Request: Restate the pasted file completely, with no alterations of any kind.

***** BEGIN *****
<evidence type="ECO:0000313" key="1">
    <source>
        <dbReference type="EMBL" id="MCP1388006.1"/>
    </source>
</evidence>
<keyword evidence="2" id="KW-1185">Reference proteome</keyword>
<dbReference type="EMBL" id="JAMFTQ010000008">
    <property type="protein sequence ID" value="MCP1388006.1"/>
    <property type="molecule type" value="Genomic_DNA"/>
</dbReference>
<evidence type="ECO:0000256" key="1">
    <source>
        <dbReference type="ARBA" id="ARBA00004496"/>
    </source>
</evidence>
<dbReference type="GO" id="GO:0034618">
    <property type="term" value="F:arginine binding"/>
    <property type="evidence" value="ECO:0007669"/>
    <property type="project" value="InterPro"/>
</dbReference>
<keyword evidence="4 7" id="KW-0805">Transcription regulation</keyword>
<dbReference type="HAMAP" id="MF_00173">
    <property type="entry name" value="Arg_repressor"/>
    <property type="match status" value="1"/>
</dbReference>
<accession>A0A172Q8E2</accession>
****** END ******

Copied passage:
<evidence type="ECO:0000313" key="1">
    <source>
        <dbReference type="EMBL" id="MCP1388006.1"/>
    </source>
</evidence>
<keyword evidence="2" id="KW-1185">Reference proteome</keyword>
<dbReference type="EMBL" id="JAMFTQ010000008">
    <property type="protein sequence ID" value="MCP1388006.1"/>
    <property type="molecule type" value="Genomic_DNA"/>
</dbReference>
<evidence type="ECO:0000256" key="1">
    <source>
        <dbReference type="ARBA" id="ARBA00004496"/>
    </source>
</evidence>
<dbReference type="GO" id="GO:0034618">
    <property type="term" value="F:arginine binding"/>
    <property type="evidence" value="ECO:0007669"/>
    <property type="project" value="InterPro"/>
</dbReference>
<keyword evidence="4 7" id="KW-0805">Transcription regulation</keyword>
<dbReference type="HAMAP" id="MF_00173">
    <property type="entry name" value="Arg_repressor"/>
    <property type="match status" value="1"/>
</dbReference>
<accession>A0A172Q8E2</accession>